Get 3 new reviews shouting you out!
Sell 20 edibles from a top brand
Highest total sales for the week
Learn a new skill from a teammate
Sell 3 slabs of shatter (7g)
Sell $250 worth of accessories
Biggest cart size of the week
Highest customer count for the week
Sell 25 tinctures
FREE SPACE - do a happy dance!
Sell 112 grams of premium shelf flower
Create flashcards for new hires
Sell 40 grams of concentrates
Highest average order for the week
Sell 4 product types in 1 transaction
Sell 30 Mary’s Medicinal patches
Another simple idea is to have awards, maybe Budtender of the Month, honoring the person who sold the most in a defined time period. Make it a regular occurrence where everyone can celebrate the winner. This not only inspires healthy competition, but also rewards high performers in front of their peers. Giving a reward or trophy increases the perceived value of the recognition, making it feel more selective and desirable.
If you don’t want to foster competition, consider encouraging solidarity and cooperation, like having specific days that staff all wear certain branded shirts or color schemes. A budtender in your dispensary should feel valued and excited to work.
What sets your cannabis dispensary apart from those that surround you?
It’s very likely that the wages of your competitors will reflect similarly to the wages that you offer. So how else can you make star cannabis professionals work for you?
One way is to offer benefits and programs beyond just pay and commission. Vangst, a leading cannabis recruiting company, found that:
of dispensaries offer health benefits to their employees
of dispensaries offer dental insurance to full time employees
of dispensaries offer vision insurance to full time employees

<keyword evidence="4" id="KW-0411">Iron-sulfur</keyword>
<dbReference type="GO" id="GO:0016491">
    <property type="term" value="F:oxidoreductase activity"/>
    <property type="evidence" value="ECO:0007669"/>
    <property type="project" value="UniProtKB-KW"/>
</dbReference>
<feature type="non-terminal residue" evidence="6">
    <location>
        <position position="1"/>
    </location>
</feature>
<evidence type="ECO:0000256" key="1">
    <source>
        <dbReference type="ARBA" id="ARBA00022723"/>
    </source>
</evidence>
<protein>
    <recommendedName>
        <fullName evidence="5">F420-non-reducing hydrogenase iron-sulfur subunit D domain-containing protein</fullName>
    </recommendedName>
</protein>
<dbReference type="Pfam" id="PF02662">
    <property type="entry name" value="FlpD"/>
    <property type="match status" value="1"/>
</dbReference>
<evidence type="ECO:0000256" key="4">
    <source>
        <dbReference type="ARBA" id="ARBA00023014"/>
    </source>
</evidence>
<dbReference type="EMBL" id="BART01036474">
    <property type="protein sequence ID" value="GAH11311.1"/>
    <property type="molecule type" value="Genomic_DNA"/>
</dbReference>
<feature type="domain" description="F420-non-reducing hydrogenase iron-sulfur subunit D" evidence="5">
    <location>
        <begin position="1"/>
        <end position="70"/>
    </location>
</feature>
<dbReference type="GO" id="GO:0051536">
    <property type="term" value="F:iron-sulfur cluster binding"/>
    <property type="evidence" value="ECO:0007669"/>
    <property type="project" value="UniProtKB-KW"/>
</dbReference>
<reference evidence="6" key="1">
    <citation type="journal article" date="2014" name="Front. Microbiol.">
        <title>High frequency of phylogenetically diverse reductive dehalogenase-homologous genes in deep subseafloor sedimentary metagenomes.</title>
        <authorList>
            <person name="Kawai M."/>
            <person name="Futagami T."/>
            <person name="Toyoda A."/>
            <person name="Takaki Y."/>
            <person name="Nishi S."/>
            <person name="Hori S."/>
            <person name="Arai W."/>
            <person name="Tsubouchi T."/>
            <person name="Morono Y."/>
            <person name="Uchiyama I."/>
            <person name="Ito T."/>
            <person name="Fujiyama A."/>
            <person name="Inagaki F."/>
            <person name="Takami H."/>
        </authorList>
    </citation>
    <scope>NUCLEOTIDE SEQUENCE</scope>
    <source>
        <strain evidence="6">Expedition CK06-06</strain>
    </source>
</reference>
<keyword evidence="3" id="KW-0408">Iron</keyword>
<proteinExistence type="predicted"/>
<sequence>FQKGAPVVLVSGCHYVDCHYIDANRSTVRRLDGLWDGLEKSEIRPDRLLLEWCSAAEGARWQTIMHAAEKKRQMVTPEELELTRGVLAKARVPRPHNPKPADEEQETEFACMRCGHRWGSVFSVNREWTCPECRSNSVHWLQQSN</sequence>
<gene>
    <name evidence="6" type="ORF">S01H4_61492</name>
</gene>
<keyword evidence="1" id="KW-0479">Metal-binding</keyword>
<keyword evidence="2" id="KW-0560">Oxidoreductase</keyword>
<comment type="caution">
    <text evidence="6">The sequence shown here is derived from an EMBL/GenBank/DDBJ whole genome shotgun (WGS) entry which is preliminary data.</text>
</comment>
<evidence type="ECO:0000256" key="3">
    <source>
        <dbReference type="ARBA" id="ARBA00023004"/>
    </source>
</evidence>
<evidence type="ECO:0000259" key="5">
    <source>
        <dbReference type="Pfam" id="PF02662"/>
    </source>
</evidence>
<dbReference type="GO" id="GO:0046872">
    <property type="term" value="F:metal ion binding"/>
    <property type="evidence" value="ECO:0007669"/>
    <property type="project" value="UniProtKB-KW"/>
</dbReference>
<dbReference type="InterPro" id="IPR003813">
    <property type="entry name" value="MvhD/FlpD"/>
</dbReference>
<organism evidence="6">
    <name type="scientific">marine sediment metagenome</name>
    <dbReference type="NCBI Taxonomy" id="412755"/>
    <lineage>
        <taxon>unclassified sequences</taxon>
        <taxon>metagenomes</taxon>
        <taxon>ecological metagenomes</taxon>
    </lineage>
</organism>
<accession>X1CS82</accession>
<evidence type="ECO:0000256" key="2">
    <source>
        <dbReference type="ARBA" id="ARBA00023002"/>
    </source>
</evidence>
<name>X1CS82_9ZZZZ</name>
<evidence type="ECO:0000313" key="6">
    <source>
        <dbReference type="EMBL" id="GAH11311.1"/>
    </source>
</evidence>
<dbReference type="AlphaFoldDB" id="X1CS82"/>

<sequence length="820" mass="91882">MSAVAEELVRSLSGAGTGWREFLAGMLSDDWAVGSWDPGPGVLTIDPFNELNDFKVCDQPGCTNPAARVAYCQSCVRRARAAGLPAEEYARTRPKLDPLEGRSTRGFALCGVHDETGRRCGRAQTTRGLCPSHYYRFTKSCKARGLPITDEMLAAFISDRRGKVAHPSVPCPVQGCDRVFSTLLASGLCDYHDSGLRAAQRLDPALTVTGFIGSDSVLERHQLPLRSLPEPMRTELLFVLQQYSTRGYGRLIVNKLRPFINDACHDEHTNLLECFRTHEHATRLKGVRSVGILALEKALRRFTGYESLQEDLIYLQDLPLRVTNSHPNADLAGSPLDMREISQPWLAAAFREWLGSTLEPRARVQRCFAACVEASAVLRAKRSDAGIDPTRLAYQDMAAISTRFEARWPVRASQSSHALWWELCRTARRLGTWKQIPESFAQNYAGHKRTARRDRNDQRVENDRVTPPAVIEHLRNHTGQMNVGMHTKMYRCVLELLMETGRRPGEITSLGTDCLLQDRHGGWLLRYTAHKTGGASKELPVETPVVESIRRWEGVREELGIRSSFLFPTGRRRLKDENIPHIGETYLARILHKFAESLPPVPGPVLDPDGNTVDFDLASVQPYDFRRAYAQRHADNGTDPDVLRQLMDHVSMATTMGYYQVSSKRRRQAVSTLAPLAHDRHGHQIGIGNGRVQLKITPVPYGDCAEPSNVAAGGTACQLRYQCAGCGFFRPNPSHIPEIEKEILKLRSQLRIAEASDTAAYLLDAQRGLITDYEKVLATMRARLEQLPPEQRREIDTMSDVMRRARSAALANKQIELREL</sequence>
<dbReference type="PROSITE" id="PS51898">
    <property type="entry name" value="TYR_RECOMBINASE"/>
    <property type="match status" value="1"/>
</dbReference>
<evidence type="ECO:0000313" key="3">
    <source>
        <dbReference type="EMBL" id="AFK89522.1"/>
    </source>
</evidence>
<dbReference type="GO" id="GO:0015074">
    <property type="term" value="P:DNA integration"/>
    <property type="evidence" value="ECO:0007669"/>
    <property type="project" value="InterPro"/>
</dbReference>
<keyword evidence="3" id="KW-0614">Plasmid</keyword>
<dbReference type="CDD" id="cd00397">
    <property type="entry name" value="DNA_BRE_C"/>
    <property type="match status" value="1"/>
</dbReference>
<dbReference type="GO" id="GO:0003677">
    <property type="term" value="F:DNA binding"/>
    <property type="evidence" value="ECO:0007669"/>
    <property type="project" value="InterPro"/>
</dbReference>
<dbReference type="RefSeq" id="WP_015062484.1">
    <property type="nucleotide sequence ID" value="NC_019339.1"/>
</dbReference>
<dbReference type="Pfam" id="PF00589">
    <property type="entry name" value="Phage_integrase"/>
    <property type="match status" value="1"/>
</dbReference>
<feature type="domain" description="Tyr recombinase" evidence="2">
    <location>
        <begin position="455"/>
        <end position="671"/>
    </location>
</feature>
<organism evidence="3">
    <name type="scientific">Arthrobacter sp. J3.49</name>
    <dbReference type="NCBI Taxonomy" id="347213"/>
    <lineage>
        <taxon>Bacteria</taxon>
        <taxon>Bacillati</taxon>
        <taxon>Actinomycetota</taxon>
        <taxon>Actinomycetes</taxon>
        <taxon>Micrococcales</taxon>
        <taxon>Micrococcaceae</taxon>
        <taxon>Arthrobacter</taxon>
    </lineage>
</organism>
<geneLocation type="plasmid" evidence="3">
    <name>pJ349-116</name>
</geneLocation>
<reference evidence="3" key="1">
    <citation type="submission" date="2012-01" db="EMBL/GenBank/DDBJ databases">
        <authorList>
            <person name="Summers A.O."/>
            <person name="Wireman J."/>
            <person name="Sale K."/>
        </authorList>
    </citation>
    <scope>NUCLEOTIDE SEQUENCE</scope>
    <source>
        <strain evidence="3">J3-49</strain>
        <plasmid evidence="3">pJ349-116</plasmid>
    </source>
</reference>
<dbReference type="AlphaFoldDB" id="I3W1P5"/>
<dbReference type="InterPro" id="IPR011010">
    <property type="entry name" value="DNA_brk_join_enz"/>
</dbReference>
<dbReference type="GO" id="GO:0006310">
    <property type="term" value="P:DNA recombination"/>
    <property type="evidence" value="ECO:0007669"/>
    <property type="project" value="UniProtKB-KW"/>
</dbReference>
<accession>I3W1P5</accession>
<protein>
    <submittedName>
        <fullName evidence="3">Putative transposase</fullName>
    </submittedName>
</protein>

of dispensaries offer all three to full time employees
For job seekers, benefits are an increasingly important part of the decision when selecting a new role or a new career direction. Based on Vangst data, approximately 1 out of 2 dispensaries offer full employee benefits.
You can easily be more of a desirable place to work than the cannabis dispensaries down the street by offering your employees a comprehensive benefits package, especially if you also have benefit options for part-time employees.
1 out of 2 dispensaries offer full employee benefits, according to Vangst.
Offering benefits doesn’t just help you attract great new employees, but also helps to retain employees because leaving could mean losing insurance. That’s a risk many people aren’t willing to take.
You could also consider the following employee benefits as a competitive advantage:
- 401K plans (also consider giving employees a match for investing in their future)
- Paid time off
- Employee discounts
- Friends & family discounts
- Profit sharing
- Event tickets
- Anniversary date awards
- Sales/performance awards
- Free food (like Friday morning donuts or a monthly team lunch)
- Regular pay increases based on performance
- Advancement opportunities
- Education opportunities
We’ve all heard the old adage: People don’t leave bad jobs, they leave bad bosses. It’s true. Even if all factors were the same, your staff will eventually leave if your leadership isn’t great.
Your culture has the potential to separate you from other cannabis businesses, and the leaders you put in place to oversee store operations and lead the future of the company will have a tremendous impact on this.
Do you have someone managing your team, or do you have someone leading your team?
This is an extremely important question to ask yourself as you explore employee retention. A leader will build a culture of development and tenured employees. This will in turn create opportunities for internal promotions and recognition for growth.
The less appealing part of leadership is identifying those that are not contributing to the team, the employees that do the bare minimum, or cause conflict within the store. What do you do with these team members when your focus is employee retention?
Well, tough decisions need to be made to preserve the culture and morale within the store. Employee performance plans are a good start, but if it comes down to it, an upset or underperforming employee is likely to negatively impact other team members the longer they stay within the organization.